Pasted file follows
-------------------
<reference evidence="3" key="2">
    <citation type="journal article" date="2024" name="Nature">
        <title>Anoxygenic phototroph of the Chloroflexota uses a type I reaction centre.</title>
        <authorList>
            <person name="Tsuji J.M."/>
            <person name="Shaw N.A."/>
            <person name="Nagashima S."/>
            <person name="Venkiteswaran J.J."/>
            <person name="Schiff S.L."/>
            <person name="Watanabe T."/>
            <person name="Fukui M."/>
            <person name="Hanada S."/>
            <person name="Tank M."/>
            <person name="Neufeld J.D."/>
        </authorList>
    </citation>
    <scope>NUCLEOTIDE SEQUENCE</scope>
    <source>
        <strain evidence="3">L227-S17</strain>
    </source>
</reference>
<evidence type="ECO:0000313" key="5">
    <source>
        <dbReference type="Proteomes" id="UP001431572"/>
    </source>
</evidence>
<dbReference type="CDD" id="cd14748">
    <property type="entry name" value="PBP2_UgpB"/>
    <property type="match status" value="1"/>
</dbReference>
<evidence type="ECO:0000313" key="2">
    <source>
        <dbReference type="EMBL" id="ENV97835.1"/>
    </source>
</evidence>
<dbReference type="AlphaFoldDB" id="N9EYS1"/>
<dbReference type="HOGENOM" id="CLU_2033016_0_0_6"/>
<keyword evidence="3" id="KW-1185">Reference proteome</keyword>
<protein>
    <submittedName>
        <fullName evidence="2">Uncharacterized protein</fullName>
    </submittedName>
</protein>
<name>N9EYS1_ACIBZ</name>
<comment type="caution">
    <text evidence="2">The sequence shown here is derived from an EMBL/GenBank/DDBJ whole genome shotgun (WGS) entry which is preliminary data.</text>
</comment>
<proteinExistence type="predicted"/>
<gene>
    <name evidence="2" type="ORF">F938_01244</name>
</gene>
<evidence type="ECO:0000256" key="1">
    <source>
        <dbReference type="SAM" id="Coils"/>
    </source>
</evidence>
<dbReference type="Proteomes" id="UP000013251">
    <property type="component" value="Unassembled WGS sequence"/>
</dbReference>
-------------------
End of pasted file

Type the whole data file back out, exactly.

<reference evidence="3" key="2">
    <citation type="journal article" date="2024" name="Nature">
        <title>Anoxygenic phototroph of the Chloroflexota uses a type I reaction centre.</title>
        <authorList>
            <person name="Tsuji J.M."/>
            <person name="Shaw N.A."/>
            <person name="Nagashima S."/>
            <person name="Venkiteswaran J.J."/>
            <person name="Schiff S.L."/>
            <person name="Watanabe T."/>
            <person name="Fukui M."/>
            <person name="Hanada S."/>
            <person name="Tank M."/>
            <person name="Neufeld J.D."/>
        </authorList>
    </citation>
    <scope>NUCLEOTIDE SEQUENCE</scope>
    <source>
        <strain evidence="3">L227-S17</strain>
    </source>
</reference>
<evidence type="ECO:0000313" key="5">
    <source>
        <dbReference type="Proteomes" id="UP001431572"/>
    </source>
</evidence>
<dbReference type="CDD" id="cd14748">
    <property type="entry name" value="PBP2_UgpB"/>
    <property type="match status" value="1"/>
</dbReference>
<evidence type="ECO:0000313" key="2">
    <source>
        <dbReference type="EMBL" id="ENV97835.1"/>
    </source>
</evidence>
<dbReference type="AlphaFoldDB" id="N9EYS1"/>
<dbReference type="HOGENOM" id="CLU_2033016_0_0_6"/>
<keyword evidence="3" id="KW-1185">Reference proteome</keyword>
<protein>
    <submittedName>
        <fullName evidence="2">Uncharacterized protein</fullName>
    </submittedName>
</protein>
<name>N9EYS1_ACIBZ</name>
<comment type="caution">
    <text evidence="2">The sequence shown here is derived from an EMBL/GenBank/DDBJ whole genome shotgun (WGS) entry which is preliminary data.</text>
</comment>
<proteinExistence type="predicted"/>
<gene>
    <name evidence="2" type="ORF">F938_01244</name>
</gene>
<evidence type="ECO:0000256" key="1">
    <source>
        <dbReference type="SAM" id="Coils"/>
    </source>
</evidence>
<dbReference type="Proteomes" id="UP000013251">
    <property type="component" value="Unassembled WGS sequence"/>
</dbReference>